2015-12-19 / The Bullhorn

Dedicated employee, until it came to Sundays

By Carly Long
Bullhorn Report er

In 1949, a 17-year-old Garland Carver began work as a doffer in the Roxboro Cotton Mill. He worked alongside numerous other men and women, removing and replacing spindles. They were just one key in the overall production of thread.

Carver recalls “long hours of working and sweating” every day for five days a week. Until the 1960s, there was no air conditioning in the mill and Carver claims it would be up to 110 degrees on a good day in the summer. He worked the third shift, from 11 p.m. to 7 a.m., for many years, until his daughter was born. Then his work schedule was adjusted to first shift, from 7 a.m. to 3 p.m., to allow him to be home at night with his wife and child.

Carver’s family lived in the mill houses provided by his employer. He remembers when the rent for his and his wife’s apartment was only $46 a year. The payment would be taken out of his salary, along with the cost of coal sold by the mill to heat the houses. When their family expanded, Carver purchased a house from the mill for only $4,000. His and his family’s whole life revolved around the mill.

All of their social life was based in the mill. Carver’s parents, aunts and uncles, cousins, and brothers worked there. His neighbors and friends were also co-workers. The events and baseball games he went to were thrown by the mill. Almost all ties led back to work.

“The Lord was with me in the mill,” said Carver, as he shared his story about a memory from work. One day, while working the doff, Carver said he was watching the spindles be picked up by a large claw-like machine and then carried to a grinder to be broken apart.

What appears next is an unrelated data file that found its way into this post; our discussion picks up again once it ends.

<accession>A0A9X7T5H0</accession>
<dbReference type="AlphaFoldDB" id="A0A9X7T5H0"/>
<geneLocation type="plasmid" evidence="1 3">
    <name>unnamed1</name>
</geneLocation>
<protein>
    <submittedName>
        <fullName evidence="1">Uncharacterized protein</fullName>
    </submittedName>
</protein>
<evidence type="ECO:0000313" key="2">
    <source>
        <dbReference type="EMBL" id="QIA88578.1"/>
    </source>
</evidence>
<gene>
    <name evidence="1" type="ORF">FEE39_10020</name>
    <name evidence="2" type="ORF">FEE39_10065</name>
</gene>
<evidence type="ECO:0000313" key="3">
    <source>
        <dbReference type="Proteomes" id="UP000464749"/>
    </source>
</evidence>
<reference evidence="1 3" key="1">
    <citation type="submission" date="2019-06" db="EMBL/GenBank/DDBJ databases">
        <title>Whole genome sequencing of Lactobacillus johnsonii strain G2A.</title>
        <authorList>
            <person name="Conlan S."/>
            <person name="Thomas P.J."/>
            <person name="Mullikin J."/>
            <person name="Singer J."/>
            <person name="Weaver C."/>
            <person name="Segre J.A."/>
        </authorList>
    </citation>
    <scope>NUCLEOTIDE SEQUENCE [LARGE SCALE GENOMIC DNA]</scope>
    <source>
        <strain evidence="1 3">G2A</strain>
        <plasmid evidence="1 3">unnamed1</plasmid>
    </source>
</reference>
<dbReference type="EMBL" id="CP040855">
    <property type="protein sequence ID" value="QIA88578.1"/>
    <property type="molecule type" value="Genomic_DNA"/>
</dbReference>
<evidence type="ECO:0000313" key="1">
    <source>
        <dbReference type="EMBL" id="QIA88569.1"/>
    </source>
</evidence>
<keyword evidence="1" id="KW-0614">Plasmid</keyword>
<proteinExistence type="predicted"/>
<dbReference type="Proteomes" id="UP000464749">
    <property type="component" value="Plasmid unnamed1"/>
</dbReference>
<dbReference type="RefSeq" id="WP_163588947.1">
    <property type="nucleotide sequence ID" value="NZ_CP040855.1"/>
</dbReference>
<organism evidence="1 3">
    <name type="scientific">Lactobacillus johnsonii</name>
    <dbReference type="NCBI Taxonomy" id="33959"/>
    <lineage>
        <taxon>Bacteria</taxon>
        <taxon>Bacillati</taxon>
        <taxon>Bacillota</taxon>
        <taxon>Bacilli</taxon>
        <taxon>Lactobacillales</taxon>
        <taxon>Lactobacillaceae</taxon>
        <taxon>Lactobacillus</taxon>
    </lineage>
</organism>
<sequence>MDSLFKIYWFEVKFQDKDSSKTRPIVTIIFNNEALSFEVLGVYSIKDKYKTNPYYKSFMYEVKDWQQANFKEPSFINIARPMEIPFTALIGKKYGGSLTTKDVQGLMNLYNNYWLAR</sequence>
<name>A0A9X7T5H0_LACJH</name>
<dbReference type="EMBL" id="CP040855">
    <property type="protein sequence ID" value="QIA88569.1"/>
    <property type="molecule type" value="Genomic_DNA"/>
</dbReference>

“I was talking to my cousin,” who also worked in the mill alongside Carver, “and next thing I knew, the claw was around my head,” he said.

He was being carried toward the grinder machine with the cotton.

“The arms of the claw should have gone right through my head, I should have been ground up; I just knew I was going to die,” Carver explained. “I couldn’t do anything but ask the Lord for my life, and for some reason, he answered.”

All of a sudden, the machine miraculously turned off and Carver was able to free himself from its grip. He said the event only strengthened his connection with the Lord.

In 1999, when the mill began scheduling Carver to work on Sundays, he chose to retire.

“I couldn’t choose to go to work over church; Sundays are the Lord’s day,” he said.

Though his work ended, Carver and his family continued to live in the mill houses and witnessed the mill closing, the neighborhood’s expansion, and the transformation to Roxboro Community School.

Since he was unable to get an education in his youth, Garland Carver said he was happy to see the conversion of the mill to a school, and wished something like it was around when he was growing up.

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